Category: Spine | Author: Stefano Sinicropi
A modern medicine innovation has allowed paralyzed mice to walk again after just four weeks, and researchers are hopeful that eventually the tool could eventually be applied to correct paralysis in humans.
The self-assembling gel is made of protein units called monomers that arrange into long chains called supramolecular fibrils when placed in water. The gel mimics the matrix that is normally found around cells, and it provides a makeshift scaffolding system that allows cells to regrow and stimulates nerve regeneration.
The protein units were injected into the spinal cords of mice that were paralyzed in the hind legs, and they formed a gel at the site of the injury. The gel helped to regenerate the severed ends of neurons and reduced the amount of scar tissue at the injury site, which can oftentimes complicate regeneration. The gel also helped to enhance blood vessel growth, which allowed more nutrients to reach the spinal cord cells.
“Our research aims to find A therapy that can prevent individuals from becoming paralyzed after major trauma or disease,” said Northwestern’s Samual I. Stupp, who led the study. “For decades this has remained a major challenge for scientists because our body’s central nervous system, which includes the brain and spinal cord, does not have any significant capacity to repair itself after injury or after the onset of a degenerative disease. We are going straight to the FDA to start the process of getting this new therapy approved for use in human patients, who currently have very few treatment options.”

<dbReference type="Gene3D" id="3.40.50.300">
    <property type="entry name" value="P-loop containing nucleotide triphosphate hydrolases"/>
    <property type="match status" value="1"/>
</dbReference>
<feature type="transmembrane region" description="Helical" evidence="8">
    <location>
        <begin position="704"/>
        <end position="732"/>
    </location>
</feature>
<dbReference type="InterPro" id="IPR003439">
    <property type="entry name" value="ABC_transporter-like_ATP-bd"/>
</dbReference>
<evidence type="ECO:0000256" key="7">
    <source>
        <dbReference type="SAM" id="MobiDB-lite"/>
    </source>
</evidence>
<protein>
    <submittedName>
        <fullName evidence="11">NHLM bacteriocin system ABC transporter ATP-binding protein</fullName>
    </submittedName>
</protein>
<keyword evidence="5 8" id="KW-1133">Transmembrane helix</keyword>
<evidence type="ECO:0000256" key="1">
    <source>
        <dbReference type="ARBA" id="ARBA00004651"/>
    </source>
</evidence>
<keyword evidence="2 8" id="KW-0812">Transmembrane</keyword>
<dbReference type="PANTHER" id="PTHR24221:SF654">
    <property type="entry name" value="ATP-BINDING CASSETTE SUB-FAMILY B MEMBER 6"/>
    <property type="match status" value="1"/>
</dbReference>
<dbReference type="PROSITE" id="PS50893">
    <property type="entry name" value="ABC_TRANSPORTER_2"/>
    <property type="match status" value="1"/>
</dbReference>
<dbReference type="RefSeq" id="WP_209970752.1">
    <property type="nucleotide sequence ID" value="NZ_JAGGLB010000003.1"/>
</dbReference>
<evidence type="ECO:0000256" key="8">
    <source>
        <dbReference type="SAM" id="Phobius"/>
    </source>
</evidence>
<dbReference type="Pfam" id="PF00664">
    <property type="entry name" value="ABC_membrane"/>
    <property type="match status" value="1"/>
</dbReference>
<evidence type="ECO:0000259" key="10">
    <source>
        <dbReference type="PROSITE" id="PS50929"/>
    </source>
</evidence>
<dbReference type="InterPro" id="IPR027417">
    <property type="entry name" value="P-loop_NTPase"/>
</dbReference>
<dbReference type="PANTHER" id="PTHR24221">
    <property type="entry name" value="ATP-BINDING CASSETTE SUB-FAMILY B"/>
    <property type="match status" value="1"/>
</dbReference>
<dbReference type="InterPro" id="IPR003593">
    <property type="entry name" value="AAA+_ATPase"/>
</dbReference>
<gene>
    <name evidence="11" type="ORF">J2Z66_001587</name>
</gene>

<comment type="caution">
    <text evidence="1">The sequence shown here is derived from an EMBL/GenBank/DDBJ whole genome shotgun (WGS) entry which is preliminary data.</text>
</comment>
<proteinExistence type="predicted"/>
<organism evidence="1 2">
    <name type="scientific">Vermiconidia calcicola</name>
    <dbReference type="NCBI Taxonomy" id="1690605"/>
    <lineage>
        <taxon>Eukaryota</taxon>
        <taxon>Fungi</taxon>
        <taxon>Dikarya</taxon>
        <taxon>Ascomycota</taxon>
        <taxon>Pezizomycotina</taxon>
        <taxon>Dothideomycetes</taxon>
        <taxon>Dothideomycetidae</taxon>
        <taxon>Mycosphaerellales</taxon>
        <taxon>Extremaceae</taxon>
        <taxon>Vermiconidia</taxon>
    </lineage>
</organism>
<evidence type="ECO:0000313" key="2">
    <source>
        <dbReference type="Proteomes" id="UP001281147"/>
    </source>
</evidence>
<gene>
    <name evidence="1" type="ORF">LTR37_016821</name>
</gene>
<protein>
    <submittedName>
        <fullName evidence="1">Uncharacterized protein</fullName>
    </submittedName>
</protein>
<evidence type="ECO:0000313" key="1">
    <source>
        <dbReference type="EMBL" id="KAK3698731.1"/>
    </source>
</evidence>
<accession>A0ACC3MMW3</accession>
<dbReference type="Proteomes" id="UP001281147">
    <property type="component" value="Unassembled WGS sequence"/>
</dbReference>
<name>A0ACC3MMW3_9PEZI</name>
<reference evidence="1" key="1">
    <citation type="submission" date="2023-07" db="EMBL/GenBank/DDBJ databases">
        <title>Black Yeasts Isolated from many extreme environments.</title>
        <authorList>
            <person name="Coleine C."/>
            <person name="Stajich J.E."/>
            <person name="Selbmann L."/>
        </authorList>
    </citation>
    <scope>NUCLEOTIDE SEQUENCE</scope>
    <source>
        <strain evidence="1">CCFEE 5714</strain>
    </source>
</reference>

Helping Mice Walk Again
According to researchers, the gel enabled paralyzed mice to walk by four weeks after the injection. Mice treated with the gel also scored three times higher than mice treated with a placebo treatment when assessing ankle movement, body stability, paw placement and stepping.
The key to the gel’s success is due to short sequences of amino acids attached to the ends of the monomer proteins. These amino acid sequences provide regenerative signals that are picked up by receptors on the surface of spinal cord cells, helping to spur regeneration.
The team is excited by their findings and hopes that eventually a version of the gel could translate to humans, but scaling from a mouse to a human spine is no easy task. Even if they continue to hit their targets and everything progresses as they hoped, we’re still likely years away from a version of the gel being used to help human spinal cord injuries. That said, it’s still fascinating that modern science is finding ways to repair the spinal cord in smaller animals – an incredible feat!
We’ll keep tabs on the research and how it progresses over the next few years, but in the meantime, if you need help with your back pain or an issue related to a spinal cord injury, reach out to Dr. Sinicropi and the team at the Midwest Spine & Brain Institute.